PREVIEW: Fall schedule hits high gear with the Vikes hosting Head and Tail of the Gorge
Some of the top competitors from around the Pacific Northwest will descend upon Victoria this weekend for a pair of regattas that feature fierce competition, multiple twists and turns, a run through the narrows where a boat must rely upon the 'angel of the gorge' to guide them and… a costume contest.
It is once again time for the UVic Vikes rowing teams to host the annual Head and Tail of the Gorge regattas that will take place this weekend on the Gorge Waterway on Oct. 21 and 22 respectively.
The two-day event offers spectators a unique viewing opportunity as the Head of the Gorge course winds it's way down the Gorge Waterway, crossing under multiple bridges that force the crews to battle both each other and the harrowing narrows.
"Something that is unique to our regatta is that there is a reversible waterfall in the middle of the course," said Vikes women's team head coach Rick Crawley. "It's narrow and when you are going out or back, you are rowing uphill. If you are lucky you get flat conditions, but it's a little swirly and the currents throw some interesting aspects into it. Usually at some point during the day it starts to come back out and it is hard to get through there."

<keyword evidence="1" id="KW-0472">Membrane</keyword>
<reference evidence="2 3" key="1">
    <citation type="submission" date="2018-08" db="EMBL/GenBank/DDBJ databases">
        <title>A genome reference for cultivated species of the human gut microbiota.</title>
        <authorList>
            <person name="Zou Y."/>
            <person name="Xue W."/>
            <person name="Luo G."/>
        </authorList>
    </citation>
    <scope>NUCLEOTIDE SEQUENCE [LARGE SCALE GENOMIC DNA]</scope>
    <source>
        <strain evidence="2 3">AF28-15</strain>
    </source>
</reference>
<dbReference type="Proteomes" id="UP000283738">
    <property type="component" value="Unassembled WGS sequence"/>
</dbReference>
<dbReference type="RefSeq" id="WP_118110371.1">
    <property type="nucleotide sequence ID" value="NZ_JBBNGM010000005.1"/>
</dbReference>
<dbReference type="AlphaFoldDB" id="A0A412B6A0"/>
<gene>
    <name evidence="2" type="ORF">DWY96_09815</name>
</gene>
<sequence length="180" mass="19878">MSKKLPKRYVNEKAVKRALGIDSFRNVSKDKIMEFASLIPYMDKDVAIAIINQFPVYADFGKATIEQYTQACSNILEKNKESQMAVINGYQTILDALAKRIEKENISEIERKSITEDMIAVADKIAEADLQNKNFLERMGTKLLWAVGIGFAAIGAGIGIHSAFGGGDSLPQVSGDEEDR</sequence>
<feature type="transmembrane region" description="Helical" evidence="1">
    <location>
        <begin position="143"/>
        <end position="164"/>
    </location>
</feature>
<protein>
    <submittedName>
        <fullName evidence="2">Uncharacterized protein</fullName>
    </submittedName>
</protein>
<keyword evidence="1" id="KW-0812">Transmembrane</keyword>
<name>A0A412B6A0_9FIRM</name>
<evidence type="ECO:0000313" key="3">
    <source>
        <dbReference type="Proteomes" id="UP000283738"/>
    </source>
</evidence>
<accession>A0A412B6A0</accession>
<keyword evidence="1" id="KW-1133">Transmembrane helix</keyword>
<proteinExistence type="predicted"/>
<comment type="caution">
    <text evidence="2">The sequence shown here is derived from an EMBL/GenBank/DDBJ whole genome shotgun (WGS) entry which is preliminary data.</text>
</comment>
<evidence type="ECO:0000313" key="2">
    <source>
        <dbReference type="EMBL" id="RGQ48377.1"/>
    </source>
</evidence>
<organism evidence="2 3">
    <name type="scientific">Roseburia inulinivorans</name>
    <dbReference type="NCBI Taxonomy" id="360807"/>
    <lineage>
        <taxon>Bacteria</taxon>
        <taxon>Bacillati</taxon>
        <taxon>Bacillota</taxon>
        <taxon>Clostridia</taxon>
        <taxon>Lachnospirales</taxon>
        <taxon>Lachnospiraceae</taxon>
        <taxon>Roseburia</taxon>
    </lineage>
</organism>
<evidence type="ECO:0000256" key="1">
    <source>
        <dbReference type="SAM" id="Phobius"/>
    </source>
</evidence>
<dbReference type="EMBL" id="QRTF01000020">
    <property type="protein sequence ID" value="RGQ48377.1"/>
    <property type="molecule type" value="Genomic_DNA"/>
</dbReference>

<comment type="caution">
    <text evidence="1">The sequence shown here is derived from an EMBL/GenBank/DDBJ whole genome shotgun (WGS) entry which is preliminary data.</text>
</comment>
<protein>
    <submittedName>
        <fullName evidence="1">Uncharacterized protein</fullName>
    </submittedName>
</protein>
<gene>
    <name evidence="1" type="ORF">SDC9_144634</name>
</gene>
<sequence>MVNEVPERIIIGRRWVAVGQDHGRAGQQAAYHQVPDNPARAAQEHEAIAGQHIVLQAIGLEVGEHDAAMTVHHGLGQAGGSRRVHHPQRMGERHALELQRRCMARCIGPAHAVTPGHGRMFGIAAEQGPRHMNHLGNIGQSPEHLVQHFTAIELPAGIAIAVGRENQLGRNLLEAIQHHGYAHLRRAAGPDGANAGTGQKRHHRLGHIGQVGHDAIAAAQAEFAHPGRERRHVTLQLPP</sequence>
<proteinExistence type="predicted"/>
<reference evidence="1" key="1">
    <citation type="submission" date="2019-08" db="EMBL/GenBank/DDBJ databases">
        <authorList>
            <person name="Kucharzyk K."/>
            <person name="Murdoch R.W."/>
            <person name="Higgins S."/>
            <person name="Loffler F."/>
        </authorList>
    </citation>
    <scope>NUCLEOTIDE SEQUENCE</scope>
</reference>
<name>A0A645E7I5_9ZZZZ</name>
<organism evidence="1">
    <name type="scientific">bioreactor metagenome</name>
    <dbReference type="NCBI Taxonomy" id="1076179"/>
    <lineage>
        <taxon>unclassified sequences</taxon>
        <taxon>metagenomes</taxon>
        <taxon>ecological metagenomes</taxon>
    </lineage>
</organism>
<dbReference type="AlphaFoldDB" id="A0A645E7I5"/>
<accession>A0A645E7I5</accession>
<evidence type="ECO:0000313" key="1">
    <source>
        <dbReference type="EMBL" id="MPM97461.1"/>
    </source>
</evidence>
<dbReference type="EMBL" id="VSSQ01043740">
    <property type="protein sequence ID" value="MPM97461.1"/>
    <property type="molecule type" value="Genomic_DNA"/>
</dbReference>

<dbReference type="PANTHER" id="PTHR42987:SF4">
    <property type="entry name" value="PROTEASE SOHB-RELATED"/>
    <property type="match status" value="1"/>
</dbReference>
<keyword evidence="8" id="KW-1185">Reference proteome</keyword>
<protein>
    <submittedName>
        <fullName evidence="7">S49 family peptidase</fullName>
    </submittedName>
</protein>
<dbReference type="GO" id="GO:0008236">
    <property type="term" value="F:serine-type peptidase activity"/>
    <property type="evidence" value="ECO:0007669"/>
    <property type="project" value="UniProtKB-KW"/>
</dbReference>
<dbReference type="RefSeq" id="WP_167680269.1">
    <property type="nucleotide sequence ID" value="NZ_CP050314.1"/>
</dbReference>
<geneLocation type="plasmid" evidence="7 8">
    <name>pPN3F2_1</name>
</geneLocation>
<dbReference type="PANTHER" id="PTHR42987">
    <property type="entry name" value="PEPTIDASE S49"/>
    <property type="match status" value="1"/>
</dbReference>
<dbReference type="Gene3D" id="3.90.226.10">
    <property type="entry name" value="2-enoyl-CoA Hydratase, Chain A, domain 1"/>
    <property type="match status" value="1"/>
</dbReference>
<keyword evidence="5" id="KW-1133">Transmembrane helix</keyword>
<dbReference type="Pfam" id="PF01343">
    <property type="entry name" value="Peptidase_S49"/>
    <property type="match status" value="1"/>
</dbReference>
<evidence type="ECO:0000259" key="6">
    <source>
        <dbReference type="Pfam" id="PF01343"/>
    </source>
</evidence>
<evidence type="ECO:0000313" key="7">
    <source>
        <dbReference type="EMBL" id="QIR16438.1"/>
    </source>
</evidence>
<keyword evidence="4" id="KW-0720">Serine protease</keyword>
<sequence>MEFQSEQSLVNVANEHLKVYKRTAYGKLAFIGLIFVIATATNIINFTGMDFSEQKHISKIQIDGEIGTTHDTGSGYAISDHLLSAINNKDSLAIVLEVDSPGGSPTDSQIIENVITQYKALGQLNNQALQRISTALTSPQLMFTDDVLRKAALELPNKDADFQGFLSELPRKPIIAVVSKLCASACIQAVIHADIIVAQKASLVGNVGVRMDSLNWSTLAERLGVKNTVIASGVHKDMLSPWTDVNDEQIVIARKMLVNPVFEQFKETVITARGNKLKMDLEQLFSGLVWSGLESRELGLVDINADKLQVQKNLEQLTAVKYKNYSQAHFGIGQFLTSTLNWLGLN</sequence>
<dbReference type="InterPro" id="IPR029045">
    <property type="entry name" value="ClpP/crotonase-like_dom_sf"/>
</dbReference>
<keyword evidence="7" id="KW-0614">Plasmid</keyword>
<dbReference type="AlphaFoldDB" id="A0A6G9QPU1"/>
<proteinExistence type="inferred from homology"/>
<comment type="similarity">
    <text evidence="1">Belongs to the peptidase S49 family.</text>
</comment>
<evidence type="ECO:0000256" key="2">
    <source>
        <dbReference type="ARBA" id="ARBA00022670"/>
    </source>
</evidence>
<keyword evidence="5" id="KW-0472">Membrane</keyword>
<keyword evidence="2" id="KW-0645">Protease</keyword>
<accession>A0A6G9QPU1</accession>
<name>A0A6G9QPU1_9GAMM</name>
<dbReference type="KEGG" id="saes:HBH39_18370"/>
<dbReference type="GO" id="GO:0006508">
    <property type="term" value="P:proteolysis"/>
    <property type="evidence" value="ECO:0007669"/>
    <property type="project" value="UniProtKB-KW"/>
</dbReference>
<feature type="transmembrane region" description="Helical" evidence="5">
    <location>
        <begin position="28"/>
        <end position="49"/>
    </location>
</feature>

The boats leave the line in ten second intervals, racing in single file while trying to battle the clock around the winding corners. Sunday's route starts at the Portage Inlet along the Trans Canada highway and runs past the Craigflower Bridge to end at Esquimalt Park.
A favourite among the participating crews is the added fun of a costume competition that takes place during the Head of the Gorge race. For the first time this year there will be a trophy awarded to the team that races in the most creative outfits.
"There have been some great costumes over the years," said Crawley. "The all-time record for craziness is probably the Calgary crew that rowed as Stormtroopers, they actually raced in the outfits and I think everybody in that boat lost about 20 lbs. during the race.”